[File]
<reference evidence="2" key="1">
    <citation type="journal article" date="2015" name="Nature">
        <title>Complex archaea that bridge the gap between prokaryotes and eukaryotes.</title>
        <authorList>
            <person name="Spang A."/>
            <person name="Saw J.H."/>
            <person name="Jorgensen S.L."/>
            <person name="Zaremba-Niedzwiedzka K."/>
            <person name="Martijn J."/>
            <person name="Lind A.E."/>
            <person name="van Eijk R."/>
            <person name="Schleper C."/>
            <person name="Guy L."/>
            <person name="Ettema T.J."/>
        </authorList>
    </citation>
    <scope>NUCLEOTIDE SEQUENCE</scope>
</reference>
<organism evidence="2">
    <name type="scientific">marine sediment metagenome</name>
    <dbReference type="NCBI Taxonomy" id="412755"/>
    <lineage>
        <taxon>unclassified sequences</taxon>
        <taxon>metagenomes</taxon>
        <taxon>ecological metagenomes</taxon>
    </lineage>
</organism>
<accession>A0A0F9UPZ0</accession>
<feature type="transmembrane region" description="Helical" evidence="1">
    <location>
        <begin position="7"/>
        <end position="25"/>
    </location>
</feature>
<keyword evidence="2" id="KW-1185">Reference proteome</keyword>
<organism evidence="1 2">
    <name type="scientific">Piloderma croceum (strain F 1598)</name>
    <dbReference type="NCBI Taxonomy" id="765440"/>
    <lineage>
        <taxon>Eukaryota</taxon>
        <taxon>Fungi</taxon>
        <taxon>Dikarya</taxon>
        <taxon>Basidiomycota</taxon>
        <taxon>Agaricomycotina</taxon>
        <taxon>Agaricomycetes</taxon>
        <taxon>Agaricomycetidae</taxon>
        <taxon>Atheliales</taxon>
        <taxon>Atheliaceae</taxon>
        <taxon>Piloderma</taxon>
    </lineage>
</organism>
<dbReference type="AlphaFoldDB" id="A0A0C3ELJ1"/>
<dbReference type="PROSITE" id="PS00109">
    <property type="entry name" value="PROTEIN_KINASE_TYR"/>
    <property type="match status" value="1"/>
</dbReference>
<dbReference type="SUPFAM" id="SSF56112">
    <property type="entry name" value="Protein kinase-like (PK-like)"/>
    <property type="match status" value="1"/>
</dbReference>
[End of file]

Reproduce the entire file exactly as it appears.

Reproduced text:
<reference evidence="2" key="1">
    <citation type="journal article" date="2015" name="Nature">
        <title>Complex archaea that bridge the gap between prokaryotes and eukaryotes.</title>
        <authorList>
            <person name="Spang A."/>
            <person name="Saw J.H."/>
            <person name="Jorgensen S.L."/>
            <person name="Zaremba-Niedzwiedzka K."/>
            <person name="Martijn J."/>
            <person name="Lind A.E."/>
            <person name="van Eijk R."/>
            <person name="Schleper C."/>
            <person name="Guy L."/>
            <person name="Ettema T.J."/>
        </authorList>
    </citation>
    <scope>NUCLEOTIDE SEQUENCE</scope>
</reference>
<organism evidence="2">
    <name type="scientific">marine sediment metagenome</name>
    <dbReference type="NCBI Taxonomy" id="412755"/>
    <lineage>
        <taxon>unclassified sequences</taxon>
        <taxon>metagenomes</taxon>
        <taxon>ecological metagenomes</taxon>
    </lineage>
</organism>
<accession>A0A0F9UPZ0</accession>
<feature type="transmembrane region" description="Helical" evidence="1">
    <location>
        <begin position="7"/>
        <end position="25"/>
    </location>
</feature>
<keyword evidence="2" id="KW-1185">Reference proteome</keyword>
<organism evidence="1 2">
    <name type="scientific">Piloderma croceum (strain F 1598)</name>
    <dbReference type="NCBI Taxonomy" id="765440"/>
    <lineage>
        <taxon>Eukaryota</taxon>
        <taxon>Fungi</taxon>
        <taxon>Dikarya</taxon>
        <taxon>Basidiomycota</taxon>
        <taxon>Agaricomycotina</taxon>
        <taxon>Agaricomycetes</taxon>
        <taxon>Agaricomycetidae</taxon>
        <taxon>Atheliales</taxon>
        <taxon>Atheliaceae</taxon>
        <taxon>Piloderma</taxon>
    </lineage>
</organism>
<dbReference type="AlphaFoldDB" id="A0A0C3ELJ1"/>
<dbReference type="PROSITE" id="PS00109">
    <property type="entry name" value="PROTEIN_KINASE_TYR"/>
    <property type="match status" value="1"/>
</dbReference>
<dbReference type="SUPFAM" id="SSF56112">
    <property type="entry name" value="Protein kinase-like (PK-like)"/>
    <property type="match status" value="1"/>
</dbReference>